Saturday 30 May 2020

Suzanne Collins's 'The Ballad of Songbirds and Snakes' (Hunger Games #0) - Audiobook Review ★☆☆☆☆

I'm absolutely stunned by how bad Suzanne Collin's The Ballad of Songbirds and Snakes is: it's dire.

Ballad of Songbirds and Snakes by Suzanne Collins | Audiobook Review

For the most part, I loved the Hunger Games trilogy although I did hate the ending. I cautiously looked forward to the prequel because I thought that there was a lot to say about how Panem became the twisted society it was. Given how low my expectations were, I'm surprised at how sorely disappointed I am.

The Ballad of Songbirds and Snakes is about the evolution of Coriolanus Snow, how he falls in love with a tribute he is mentoring and how he chooses to become the disgusting excuse for a human being we see in the trilogy. Coriolanus as an 18-year-old is absolutely insufferable and I'm quite sure that this wasn't a story that needed to be told.

The romance with his tribute, Lucy, is vomit-inducing and at no stage does the author attempt to unpack the huge moral implications and the imbalance of power between a privileged, spoiled young man of the leading class and a disenfranchised young woman, effectively a slave, who has been stripped of her rights, treated like an animal and chosen to die.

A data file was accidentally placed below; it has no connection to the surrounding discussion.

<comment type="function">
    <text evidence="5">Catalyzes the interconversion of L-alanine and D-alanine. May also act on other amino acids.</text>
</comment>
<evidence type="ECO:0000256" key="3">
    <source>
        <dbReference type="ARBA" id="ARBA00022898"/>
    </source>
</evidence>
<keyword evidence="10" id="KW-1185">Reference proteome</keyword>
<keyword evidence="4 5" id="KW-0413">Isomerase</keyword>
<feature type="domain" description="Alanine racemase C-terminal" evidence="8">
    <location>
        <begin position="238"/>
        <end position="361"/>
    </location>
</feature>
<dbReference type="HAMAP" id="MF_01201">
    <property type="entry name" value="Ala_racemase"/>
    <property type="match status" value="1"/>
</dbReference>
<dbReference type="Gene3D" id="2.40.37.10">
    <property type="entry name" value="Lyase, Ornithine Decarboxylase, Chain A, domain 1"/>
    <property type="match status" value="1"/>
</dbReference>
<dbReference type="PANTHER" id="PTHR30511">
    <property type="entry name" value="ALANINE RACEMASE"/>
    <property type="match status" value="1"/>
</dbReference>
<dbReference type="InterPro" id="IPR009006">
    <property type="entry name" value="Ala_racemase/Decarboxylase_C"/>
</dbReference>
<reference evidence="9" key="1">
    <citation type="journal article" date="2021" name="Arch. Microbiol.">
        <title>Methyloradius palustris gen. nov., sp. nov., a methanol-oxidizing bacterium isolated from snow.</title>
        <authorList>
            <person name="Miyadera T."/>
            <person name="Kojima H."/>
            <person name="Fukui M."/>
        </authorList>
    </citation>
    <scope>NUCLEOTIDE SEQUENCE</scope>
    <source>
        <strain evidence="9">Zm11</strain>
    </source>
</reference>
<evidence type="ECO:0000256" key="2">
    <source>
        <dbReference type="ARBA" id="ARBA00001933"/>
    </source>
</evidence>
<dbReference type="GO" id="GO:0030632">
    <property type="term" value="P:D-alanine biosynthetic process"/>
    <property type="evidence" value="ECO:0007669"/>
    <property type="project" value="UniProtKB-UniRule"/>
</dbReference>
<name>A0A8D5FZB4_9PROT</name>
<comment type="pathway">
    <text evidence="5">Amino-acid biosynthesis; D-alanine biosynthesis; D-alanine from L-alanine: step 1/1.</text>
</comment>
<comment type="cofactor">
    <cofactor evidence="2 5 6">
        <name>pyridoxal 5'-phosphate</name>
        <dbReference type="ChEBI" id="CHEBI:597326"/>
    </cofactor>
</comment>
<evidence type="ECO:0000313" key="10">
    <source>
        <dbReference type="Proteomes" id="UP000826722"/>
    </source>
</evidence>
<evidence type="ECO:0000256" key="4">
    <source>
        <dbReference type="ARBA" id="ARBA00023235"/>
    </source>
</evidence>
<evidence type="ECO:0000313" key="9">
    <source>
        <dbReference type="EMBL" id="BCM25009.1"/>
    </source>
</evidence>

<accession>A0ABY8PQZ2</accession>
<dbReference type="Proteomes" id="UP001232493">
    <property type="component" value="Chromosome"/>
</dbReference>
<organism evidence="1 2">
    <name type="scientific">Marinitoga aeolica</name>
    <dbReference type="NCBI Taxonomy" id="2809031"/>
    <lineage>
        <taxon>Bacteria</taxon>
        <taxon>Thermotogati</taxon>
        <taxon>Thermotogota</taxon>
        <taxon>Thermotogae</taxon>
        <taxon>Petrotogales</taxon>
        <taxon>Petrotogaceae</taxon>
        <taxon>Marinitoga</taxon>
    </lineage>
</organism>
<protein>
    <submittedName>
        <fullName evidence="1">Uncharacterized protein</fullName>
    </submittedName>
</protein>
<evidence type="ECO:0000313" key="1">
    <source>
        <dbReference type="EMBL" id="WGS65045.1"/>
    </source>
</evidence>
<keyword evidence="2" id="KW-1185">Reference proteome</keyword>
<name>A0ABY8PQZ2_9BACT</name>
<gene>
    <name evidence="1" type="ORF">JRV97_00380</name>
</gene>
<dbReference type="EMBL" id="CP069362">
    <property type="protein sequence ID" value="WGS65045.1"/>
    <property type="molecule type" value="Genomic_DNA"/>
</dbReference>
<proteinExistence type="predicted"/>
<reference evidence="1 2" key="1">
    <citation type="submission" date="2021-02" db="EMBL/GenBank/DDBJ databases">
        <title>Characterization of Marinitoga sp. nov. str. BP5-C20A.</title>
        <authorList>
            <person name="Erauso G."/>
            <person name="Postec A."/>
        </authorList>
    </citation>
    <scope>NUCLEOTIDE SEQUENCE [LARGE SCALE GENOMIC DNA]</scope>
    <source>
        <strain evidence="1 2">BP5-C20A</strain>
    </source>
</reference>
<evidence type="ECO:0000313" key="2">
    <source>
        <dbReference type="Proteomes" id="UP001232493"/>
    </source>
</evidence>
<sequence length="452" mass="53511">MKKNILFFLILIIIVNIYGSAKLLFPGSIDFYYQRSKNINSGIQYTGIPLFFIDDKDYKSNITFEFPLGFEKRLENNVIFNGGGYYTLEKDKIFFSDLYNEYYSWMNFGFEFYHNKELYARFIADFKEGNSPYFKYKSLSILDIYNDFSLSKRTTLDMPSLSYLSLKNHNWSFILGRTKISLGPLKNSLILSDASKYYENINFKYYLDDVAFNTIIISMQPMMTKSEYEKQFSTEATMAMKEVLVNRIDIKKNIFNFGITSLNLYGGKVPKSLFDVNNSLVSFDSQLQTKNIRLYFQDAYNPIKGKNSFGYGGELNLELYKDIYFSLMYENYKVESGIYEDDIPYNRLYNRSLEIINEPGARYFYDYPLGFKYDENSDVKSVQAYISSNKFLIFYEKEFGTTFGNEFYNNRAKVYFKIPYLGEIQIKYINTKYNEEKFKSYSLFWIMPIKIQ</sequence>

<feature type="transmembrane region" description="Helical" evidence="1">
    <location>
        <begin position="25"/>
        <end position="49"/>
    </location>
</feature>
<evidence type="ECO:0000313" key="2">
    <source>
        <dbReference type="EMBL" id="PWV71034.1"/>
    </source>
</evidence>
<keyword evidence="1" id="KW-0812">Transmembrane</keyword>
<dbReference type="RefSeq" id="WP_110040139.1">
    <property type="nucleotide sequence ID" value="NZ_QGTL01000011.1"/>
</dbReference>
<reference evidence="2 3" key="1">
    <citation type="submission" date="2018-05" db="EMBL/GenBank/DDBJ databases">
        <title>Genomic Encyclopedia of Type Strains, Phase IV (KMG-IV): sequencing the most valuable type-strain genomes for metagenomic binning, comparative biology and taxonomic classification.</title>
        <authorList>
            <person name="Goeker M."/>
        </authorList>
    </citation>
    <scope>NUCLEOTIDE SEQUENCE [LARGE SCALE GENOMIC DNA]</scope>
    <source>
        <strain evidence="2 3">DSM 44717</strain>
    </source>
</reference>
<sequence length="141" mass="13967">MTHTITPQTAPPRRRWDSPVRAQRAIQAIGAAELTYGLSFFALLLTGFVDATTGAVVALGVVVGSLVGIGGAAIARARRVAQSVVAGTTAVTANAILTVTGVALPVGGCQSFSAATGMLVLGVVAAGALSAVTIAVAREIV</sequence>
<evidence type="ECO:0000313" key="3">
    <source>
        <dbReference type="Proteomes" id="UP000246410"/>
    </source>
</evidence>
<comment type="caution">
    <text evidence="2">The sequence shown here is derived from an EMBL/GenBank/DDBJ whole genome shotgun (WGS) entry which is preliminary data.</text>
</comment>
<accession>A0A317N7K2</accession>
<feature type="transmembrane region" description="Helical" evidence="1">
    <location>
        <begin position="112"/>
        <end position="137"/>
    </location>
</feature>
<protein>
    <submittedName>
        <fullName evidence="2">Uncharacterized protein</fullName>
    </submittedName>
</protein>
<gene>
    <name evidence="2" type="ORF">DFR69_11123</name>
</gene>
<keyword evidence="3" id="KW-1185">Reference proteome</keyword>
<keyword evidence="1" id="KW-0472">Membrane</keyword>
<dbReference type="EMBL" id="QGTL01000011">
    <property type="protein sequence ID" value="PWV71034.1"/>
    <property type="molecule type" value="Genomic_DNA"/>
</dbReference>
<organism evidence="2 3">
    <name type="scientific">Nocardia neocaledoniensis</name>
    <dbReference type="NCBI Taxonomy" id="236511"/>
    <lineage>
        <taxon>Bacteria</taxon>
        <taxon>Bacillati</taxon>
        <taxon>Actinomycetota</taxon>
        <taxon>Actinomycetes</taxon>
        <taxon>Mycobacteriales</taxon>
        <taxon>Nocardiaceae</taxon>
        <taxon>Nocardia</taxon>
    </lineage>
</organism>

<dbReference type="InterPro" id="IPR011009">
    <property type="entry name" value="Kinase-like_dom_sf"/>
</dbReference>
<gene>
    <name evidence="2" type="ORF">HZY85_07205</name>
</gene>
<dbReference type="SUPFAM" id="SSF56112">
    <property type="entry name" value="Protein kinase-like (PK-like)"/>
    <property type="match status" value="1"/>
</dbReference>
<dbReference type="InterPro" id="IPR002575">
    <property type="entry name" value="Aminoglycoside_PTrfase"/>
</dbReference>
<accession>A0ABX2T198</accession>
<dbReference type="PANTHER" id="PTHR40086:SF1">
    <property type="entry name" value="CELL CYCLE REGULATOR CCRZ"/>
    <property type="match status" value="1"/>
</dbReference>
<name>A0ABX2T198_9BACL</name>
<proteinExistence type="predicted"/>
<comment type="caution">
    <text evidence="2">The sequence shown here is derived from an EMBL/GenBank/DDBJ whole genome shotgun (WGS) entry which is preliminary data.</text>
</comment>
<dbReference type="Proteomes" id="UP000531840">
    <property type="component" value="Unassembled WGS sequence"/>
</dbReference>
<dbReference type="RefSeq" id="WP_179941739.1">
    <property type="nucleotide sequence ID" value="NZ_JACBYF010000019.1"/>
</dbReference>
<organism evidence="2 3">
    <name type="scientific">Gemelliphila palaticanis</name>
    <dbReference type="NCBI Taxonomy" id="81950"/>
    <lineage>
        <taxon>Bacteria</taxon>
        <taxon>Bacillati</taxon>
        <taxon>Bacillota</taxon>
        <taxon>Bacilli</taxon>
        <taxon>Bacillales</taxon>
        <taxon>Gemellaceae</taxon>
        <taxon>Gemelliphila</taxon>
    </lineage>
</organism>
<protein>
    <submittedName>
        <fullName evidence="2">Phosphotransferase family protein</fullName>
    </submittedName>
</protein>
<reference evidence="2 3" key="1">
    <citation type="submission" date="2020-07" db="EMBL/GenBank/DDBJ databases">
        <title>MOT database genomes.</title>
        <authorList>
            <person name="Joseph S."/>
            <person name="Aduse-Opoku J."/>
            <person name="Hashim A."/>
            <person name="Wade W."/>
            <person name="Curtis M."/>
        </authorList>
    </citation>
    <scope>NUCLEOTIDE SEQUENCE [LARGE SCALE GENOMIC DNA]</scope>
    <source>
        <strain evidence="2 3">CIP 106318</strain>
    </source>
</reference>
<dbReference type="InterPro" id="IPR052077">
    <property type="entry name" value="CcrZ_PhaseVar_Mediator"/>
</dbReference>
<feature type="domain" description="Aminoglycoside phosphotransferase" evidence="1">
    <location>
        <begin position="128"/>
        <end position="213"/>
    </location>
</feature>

I couldn't help comparing Lucy to June in the Hulu version of The Handmaid's Tale. June realises what little power she has but chooses to use and manipulate the Commander. She certainly doesn't fall in love with him.

Ballad of Songbirds and Snakes by Suzanne Collins | Audiobook ReviewI'm an audiobook lover but to add insult to injury, I really disliked the narrator of The Ballad of Songbirds and Snakes. Santino Fontana's 'female' voices sounded like parody and his rendition of Lucy's songs fell completely flat. Perhaps, given the substantial dialogue of women in the book (especially Lucy), a female narrator should have been chosen?

Ultimately, I find myself wondering who authors are writing young adult novels for. A huge proportion of YA readers are adults, me included, but if you're not writing a book that has something relevant to say to actual young adults, what is the point? I felt the same way when I read Sara Zarr's Goodbye from Nowhere. In both novels, we have a pampered, narcissistic protagonist who basically preys on a woman who trusts him, yet somehow the whole story is about him?

I give The Ballad of Songbirds and Snakes one out of five stars and would not recommend. I've just realised that this is my first one star review ever. It's that bad. Did this review need to be written? I very rarely take the time to write bad reviews but this is for the people who feel the same way as I do.



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